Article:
Toughest LOA 2 copyI’m so glad to be writing my second post for ALEX’s ‘My Toughest Leave Of Absence Situations’ series. As I stated in part one of the series (My Toughest Leave Of Absence Situations: A Lesson In Generosity), there are some exceptional benefits-related experiences we aren’t quite prepared for. However, these situations usually teach us the biggest lessons about patience, empathy and grace.

Here is another one of my toughest LoA situations and the lessons I learned from it.

A Lesson In Action

During a particularly busy day, an employee dropped by and told me he needed to talk with me right away. I asked if it was possible to meet later in the afternoon, but the pause in his response gave me the clue he needed help now. After I found a private room he let me know his child had tried to commit suicide the day before. Naturally this statement sucked the air out of the room.

The urgent situation that needed my help? The ambulance that picked his daughter up after her suicide attempt had taken her to the closest emergency room (naturally). Unfortunately, both the hospital and the doctor assigned to her case were ‘out-of-network’, therefore the costs were not fully insured. When our employee got the hospital bill, he was shellshocked. Not only was he dealing with a crisis, but now he was dealing with a financial burden on top of it. He needed my help.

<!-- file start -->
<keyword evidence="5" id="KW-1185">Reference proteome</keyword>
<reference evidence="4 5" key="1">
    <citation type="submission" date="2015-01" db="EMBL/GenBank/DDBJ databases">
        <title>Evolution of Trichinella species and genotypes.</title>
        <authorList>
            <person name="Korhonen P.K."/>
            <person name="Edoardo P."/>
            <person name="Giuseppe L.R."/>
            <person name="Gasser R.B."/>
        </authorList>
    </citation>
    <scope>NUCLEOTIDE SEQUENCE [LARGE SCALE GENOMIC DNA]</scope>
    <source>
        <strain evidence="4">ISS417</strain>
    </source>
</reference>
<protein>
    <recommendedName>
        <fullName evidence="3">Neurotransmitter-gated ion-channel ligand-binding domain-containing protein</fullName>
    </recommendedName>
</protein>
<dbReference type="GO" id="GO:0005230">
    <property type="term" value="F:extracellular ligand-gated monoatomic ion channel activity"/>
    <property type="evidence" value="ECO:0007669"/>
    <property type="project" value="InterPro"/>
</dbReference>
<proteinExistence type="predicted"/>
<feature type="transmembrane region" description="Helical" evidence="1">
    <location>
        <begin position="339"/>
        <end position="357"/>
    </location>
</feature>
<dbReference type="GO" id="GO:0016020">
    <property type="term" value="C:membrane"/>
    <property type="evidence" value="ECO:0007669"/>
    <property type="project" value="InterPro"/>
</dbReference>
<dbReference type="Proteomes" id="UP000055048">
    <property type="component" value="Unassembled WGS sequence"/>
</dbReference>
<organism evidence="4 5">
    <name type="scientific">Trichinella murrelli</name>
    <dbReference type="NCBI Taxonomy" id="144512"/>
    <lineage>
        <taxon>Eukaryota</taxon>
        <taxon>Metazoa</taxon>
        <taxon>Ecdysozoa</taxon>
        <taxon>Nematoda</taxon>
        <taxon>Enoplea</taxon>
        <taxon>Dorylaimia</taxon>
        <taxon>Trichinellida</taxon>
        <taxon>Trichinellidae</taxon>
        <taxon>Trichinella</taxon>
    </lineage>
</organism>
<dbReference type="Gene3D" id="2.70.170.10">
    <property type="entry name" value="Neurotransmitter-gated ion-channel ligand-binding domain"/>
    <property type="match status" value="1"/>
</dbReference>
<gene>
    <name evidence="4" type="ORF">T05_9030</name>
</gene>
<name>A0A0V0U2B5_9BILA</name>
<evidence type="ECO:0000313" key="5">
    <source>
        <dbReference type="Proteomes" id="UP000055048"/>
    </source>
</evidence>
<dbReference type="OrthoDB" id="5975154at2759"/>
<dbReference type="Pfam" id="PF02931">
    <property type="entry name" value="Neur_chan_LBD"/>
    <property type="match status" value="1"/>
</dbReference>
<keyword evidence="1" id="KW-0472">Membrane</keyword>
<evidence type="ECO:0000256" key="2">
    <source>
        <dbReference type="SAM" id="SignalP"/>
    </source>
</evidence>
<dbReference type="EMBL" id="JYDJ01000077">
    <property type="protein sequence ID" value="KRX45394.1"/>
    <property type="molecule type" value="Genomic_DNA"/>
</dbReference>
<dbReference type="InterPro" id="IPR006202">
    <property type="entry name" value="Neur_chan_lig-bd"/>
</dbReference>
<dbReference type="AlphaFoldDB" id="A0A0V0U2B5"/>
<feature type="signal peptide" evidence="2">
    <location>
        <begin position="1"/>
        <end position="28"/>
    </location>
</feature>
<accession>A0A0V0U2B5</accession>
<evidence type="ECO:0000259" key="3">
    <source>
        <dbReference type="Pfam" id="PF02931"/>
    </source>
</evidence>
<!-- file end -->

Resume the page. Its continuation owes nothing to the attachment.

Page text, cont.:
After listening to him, from the start I set expectations that there was likely little the insurance company would do to discount his bill. However, I promised him I would take over and immediately call all parties to see if anything could be done. I blocked off the rest of the day to handle it.

As you may have noticed, this issue so far isn’t technically a ‘leave of absence’ issue yet. However, the lessons learned here are transferable so I wanted to share. From the get go, the result of my ‘action’ didn’t get this employee any monetary ‘breaks’ from the insurance company. Regardless of the circumstances, it was what it was. But here is what my immediate action did do:

  • It calmed the employee down.
  • It gave the employee a private place to tear up. This may be a stereotypical comment, but most men are not so keen on crying in public (and lots of women for that matter as well).
  • It allowed the employee to focus on his daughter and not on calling insurance providers. Which was huge.
  • As a leader, I reaffirmed the importance of prioritizing employees in need above all other tasks. (As I mentioned before, this unforeseen issue was smack in the middle of about 12 other priorities.)

In addition, this unfortunate situation pushed me to get better benefits communication practices in place for our employees. Some basic education may have helped this employee to understand what to ask for before the daughter was taken to the hospital. He likely would have had her taken to the same out-of-network hospital, but he would have felt some control. And most importantly, this interaction, regardless of the result, built trust between me and the employee. He needed some help dealing with a horrible personal situation and I was able to give that to him.

The bottom line here? When immediate HR action is taken during times of employee crisis (many of which can include leave of absence requests) the trust bank built creates the foundation necessary for our teams to do our very best HR work.